Six on Saturday – 26/1/2019

Yesterday the temperature was well up in double figures and there is no doubt the pace of things in the garden is picking up. I went out expecting very little to have changed from last week and found twice as many items as I needed. I’m not complaining, winter is plenty long enough and I’m always desperate for spring to get going. It’s always a protracted business with setbacks along the way; patience is called for.

It takes a certain sort of person to favour Muehlenbeckia astonii over an Iris reticulata that is flowering for the first time in many, many years. I am that sort of person. I thought it was hanging on to a few leaves from last year but no, it thinks spring is here and is breaking bud. The biggest of the new leaves are about 4mm across so I wouldn’t go so far as to say it was greening up and since I pretty much grow it for the bare stems you could say that it’s coming to the end of its season of interest.

The various succulents that I included last week were well received. I take that as encouragement and you probably shouldn’t encourage me. This is Agave montana, collected at altitude in Mexico by Nick Macer and bought from his nursery, Pan Global Plants, several years ago. It was overwintered under cover for a couple of years but has been outdoors all year for the past six or seven. It has weeds and I’m really not keen on weeding it. The other thing is Aloe aristata, which also lives outdoors.

Chrysoplenium macrophyllum. In summer this is buried beneath Astilbe and Impatiens in what passes for a bog garden (filled in pond). It’s surviving rather than thriving and even in flower is interesting in an very understated way. I should pot a bit up and look after it, see what’s it’s made of.

Arum italicum ‘Pictum’ or as it seems to be now, Arum italicum subsp. italicum ‘Marmoratum’. I don’t have this, it’s growing in a friend’s garden and was looking superb yesterday when I called for a coffee. She gave me seed in the autumn which is sown but not doing anything yet. The pot of seed made a less interesting picture.

A few years back I was going round Tregrehan with a bunch of other people and admired a six foot bush of Sarcococca wallichiana loaded with high gloss, pitch black fruits. With permission, I picked a few and managed to raise a few plants. This is the first to flower and as you can see, it was so well worth the wait. The flowers are scented, but not as strongly as the usual species you see. I need to see if I took a picture of the fruits.

I have crocuses.

The End.
For yet another week. The six flowery things at the top were decoys, the six that might have been. Some are slated to appear in a later episode, some not.
Check out The Propagator’s six for links to many more sixes. Full of spring is coming optimism no doubt.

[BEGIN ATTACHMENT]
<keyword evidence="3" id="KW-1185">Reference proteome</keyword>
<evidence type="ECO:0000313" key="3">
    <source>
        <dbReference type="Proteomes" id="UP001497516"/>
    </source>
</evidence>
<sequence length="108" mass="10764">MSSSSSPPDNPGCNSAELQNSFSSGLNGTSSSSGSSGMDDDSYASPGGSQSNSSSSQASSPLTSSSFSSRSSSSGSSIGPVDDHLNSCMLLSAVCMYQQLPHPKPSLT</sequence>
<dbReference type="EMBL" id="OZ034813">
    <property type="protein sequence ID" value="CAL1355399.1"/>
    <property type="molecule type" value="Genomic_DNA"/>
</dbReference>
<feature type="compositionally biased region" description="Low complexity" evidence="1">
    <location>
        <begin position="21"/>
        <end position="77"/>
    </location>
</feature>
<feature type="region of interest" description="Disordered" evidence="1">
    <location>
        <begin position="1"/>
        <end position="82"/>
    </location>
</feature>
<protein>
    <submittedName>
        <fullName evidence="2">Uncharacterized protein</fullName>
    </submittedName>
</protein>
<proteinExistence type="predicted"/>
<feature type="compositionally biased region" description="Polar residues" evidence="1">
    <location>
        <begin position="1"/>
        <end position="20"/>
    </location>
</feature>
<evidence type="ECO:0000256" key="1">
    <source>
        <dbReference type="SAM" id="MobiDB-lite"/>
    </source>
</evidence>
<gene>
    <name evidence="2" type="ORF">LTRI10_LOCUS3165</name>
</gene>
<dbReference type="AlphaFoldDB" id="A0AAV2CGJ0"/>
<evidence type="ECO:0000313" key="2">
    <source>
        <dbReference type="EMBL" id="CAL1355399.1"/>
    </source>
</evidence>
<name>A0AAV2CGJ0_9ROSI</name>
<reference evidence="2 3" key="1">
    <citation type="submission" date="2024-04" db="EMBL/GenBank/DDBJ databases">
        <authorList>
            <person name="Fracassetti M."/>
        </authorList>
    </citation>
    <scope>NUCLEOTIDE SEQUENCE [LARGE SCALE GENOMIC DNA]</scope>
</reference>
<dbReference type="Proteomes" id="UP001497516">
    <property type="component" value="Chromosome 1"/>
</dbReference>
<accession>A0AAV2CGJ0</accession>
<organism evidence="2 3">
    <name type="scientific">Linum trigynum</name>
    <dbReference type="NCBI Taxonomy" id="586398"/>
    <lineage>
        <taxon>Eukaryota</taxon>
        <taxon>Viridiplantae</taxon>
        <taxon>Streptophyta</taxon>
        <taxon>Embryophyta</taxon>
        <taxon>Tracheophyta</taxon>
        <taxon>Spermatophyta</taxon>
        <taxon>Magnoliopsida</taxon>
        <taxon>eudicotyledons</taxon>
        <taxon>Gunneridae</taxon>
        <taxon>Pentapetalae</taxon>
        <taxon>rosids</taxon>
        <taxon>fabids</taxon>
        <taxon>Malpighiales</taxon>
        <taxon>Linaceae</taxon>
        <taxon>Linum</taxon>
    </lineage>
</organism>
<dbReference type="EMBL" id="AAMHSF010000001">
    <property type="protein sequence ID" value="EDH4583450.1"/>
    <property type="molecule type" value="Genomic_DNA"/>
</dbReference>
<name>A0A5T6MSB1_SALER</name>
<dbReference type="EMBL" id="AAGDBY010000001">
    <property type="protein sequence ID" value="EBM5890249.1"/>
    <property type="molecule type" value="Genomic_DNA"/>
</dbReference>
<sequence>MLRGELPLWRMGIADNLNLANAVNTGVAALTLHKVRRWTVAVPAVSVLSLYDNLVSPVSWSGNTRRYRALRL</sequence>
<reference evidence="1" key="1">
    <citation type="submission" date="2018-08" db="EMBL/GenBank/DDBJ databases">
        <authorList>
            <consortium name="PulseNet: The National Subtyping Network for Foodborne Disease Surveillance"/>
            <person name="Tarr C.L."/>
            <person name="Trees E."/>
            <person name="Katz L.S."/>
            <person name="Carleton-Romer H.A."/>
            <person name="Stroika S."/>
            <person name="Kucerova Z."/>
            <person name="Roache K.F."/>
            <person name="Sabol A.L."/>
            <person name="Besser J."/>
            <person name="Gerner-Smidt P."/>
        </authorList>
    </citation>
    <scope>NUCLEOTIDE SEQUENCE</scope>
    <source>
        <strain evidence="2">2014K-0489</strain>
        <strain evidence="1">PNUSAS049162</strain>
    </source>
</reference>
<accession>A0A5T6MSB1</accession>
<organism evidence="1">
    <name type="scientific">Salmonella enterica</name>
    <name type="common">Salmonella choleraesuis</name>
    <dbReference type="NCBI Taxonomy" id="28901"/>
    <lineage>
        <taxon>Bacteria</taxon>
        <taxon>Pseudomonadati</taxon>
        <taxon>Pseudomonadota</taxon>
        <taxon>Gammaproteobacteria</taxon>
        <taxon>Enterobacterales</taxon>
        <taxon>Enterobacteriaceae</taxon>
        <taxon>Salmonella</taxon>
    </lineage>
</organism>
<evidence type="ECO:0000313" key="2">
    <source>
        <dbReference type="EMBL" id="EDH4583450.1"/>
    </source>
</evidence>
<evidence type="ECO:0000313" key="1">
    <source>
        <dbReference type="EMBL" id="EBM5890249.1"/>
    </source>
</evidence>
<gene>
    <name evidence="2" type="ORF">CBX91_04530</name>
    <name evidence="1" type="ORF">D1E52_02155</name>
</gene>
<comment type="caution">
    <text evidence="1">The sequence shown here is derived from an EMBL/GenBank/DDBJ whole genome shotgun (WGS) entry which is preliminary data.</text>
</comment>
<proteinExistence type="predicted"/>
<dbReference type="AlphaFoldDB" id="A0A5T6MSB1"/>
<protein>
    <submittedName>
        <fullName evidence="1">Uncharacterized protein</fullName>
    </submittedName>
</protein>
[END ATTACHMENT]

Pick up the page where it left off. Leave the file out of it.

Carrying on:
25 thoughts on “Six on Saturday – 26/1/2019

  1. Ha, ha about not weeding your Agave. I found myself wafting a feather duster in the crevices of one I grow for a client last Spring, but it still got me! You love a long term project, don’t you? Sarcococca from seed!


    1. Your comment on the Sarcococca drove me out to check the label for the sowing date, which was 9/12/16, a year less than I thought and not too bad, they’re about a foot high. Narrows my search for photos too, assuming I took any.


  2. That agave is wonderful, I don’t blame you about avoiding weeding, I have been that cowboy! The sarcococca is very nice too. I planted some chrysoplenium in one of my client’s gardens, now I can’t wait to get back there to see how it is doing.


  3. This week my favorites are the Muehlenbeckia and your neighbors, “pictum”! I want to more about your decoys too, especially the blue one! I have to keep my plant encyclopedia near, so I can look all the names, as I only know plants as a non-gardener, such as rose, daffodil, peony. Ha Ha!


    1. The blue one is a double primrose, featured last spring I’m always wary of common names for uncommon plants, they’re often no better known than the botanical name and as you say, you can always look things up. Wiggy-wig bush or shrubby tororaro for the Muehlenbeckia would not mean much to most people and you can never be sure whether they get applied to one thing or several.


    1. The usual wild one is Arum maculatum, Lords and Ladies, aka Cuckoo Pint. Its leaves are all green. Arum italicum is also a rare native, with paler veins and a yellow spadix. Non-native garden forms have become naturalised too, with creamy veins. I imagine there are various intermediates too.

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    1. I have to confess I’ve been putting off tackling it. It has that beastly purple leaves Oxalis in it, which will have a deep tap root that I’d like to get out, I could end up knocking the plant out of the pot, weeding it from below, then re-potting it. Probably need a blood transfusion afterwards.


  4. I planted the Arum several years ago as I love the leaves. It slowly spread and then suddenly seemed to be everywhere. I don’t think I’ll ever get rid of it all but am fairly ruthless with it each year and remove the spathes as soon as they appear.


  5. It’s true; there are several plants I have heard called “wiggy-wig bush” in my lifetime. I want the real one, now that I’ve seen your pictures.


      1. Now that I know of it, I can be looking for it. Who knows, maybe they have it in the botanical gardens in NYC or Washington, DC.


  6. What a stunner you started with – Muehlenbeckia astonii!! Your collector trait triumphs again. Maybe once I get some iris reticulatas in I can move on to the more amazing plants! Thanks for broadening the horizons again.

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